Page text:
US Taxes for Digital Nomads
The rise of the internet brought a new job description – Digital Nomads. These people work from anywhere and everywhere without the need to have a permanent residence. However, digital nomads still have to pay taxes on their income, and this is where things get complicated. This is also why so many digital nomads seek the best tax debt help available to them. When it comes to US Taxes for Digital Nomads, determining residency is the name of the game. In this article, we will explain exactly how the U.S. tax system works for (and against) digital nomads, as well as provide some tips on how you can get the most out of your tax situation.
Digital nomads and the U.S. tax system
The first thing you need to know about the U.S. tax system as it pertains to digital nomads is that these people pay taxes in their “tax residence country”, also referred to as “home country”. Basically, this is the place that digital nomads call their place of residence. However, digital nomads may also be required to pay territory, state, province, local, and state taxes. To be perfectly honest, it can all get quite complicated really fast. If you are looking to avoid IRS penalties due to not paying your taxes properly, the first thing you will need to understand is how the U.S. determines tax residency for digital nomads.
Determining tax residency status for digital nomads
If you are living and working in the U.S., you will be required to file tax returns as a US citizen, regardless of where you might actually live. There are two factors that are important for tax calculations:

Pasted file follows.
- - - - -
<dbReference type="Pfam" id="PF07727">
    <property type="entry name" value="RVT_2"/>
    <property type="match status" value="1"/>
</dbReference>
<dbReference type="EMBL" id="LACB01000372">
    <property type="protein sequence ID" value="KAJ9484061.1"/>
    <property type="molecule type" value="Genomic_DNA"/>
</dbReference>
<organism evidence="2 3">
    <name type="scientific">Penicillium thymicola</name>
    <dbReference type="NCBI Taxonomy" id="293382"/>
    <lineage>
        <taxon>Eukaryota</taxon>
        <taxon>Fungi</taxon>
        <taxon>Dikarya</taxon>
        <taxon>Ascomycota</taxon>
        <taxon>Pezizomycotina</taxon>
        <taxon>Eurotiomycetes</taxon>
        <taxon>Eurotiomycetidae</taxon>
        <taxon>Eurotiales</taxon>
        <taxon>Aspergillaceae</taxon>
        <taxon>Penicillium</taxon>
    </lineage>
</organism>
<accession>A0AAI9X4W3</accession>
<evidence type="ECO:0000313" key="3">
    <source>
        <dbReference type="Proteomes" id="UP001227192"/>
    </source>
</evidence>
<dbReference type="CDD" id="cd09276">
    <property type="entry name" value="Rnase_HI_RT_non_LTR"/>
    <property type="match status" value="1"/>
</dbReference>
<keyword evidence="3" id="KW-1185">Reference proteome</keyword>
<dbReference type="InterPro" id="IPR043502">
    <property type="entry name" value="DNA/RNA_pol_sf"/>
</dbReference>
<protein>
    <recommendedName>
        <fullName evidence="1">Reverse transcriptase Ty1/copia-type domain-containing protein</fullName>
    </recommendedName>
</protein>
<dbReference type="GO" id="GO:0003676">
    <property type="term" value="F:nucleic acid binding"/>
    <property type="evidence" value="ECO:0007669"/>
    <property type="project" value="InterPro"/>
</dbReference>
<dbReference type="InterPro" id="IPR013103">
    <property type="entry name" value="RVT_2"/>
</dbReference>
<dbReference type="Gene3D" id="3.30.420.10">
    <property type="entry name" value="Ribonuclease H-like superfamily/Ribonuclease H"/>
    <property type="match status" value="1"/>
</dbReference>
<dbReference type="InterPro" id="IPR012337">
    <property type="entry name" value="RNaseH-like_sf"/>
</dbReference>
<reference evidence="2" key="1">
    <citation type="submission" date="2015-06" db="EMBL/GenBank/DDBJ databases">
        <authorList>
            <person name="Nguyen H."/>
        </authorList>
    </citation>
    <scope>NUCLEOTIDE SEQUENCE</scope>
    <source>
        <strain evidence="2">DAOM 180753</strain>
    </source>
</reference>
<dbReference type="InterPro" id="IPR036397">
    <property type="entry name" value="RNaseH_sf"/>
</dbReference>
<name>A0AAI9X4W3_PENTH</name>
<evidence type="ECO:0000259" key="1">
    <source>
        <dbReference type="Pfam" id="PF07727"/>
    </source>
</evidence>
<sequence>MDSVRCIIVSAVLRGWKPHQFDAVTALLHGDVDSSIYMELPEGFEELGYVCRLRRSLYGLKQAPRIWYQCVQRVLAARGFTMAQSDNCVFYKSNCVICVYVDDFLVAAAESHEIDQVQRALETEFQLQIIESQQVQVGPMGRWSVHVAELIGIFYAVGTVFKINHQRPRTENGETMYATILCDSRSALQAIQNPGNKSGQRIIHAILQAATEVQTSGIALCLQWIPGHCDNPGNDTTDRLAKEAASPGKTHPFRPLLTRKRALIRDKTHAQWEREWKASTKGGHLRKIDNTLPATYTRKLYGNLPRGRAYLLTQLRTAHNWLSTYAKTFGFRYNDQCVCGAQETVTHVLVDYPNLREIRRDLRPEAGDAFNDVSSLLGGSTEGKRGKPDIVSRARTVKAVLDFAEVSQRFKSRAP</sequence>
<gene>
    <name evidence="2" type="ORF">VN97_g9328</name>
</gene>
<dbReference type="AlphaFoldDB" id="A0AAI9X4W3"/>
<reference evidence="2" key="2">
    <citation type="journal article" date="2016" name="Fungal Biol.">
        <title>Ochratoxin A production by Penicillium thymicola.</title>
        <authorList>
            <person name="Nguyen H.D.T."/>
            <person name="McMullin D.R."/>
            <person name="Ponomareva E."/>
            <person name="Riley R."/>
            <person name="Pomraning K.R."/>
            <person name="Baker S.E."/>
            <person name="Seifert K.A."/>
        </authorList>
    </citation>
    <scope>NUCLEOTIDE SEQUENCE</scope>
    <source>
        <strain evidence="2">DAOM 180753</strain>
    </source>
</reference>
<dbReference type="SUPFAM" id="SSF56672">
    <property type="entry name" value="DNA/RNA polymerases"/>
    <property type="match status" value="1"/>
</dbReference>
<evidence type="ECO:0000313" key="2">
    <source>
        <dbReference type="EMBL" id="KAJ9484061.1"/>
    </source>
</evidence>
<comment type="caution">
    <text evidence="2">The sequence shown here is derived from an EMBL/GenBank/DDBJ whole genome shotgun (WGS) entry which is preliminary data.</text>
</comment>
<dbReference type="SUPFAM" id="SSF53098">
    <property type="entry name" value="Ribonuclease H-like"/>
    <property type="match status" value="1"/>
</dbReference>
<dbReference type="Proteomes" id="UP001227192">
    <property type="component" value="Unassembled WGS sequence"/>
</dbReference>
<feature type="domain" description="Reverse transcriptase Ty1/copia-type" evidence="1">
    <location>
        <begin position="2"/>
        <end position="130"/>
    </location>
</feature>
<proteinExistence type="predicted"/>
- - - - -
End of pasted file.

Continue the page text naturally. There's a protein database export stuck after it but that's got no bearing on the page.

- The official residence address of the digital nomad
- The tax regulations of the country in which the digital nomad spends most of their time
To be considered a tax resident of the United States, a digital nomad needs to stay at a physical address in the US for a minimum of 183 days per calendar year. Furthermore, the digital nomad will need to inform the proper citizenship authorities in writing that they qualify for tax residency. Lastly, the digital nomad will also need to register their new permanent residence with the proper taxation authorities. By doing so, they will be able to obtain their tax number. This number is crucial for digital nomads, as it allows them to open a bank account in the U.S. There are several other tax considerations when moving to another state that might influence the process further, but these rules apply to all of them.
Aside from sorting out the tax residency, digital nomads also need to understand how to report their foreign-earned income correctly. Failure to do so might have considerable legal repercussions.
An Overview of Taxation on Foreign Earned Income
If you are considered to be a tax resident of the U.S., you will be required to pay taxes on any and all foreign income that you earn. This includes any wages you garner from your employer(s), interest, dividends, and rental income. Normally, you will need to file all this income in your yearly report, but there is a way to reduce the amount that you pay through FEIE (Foreign Earned Income Exclusion).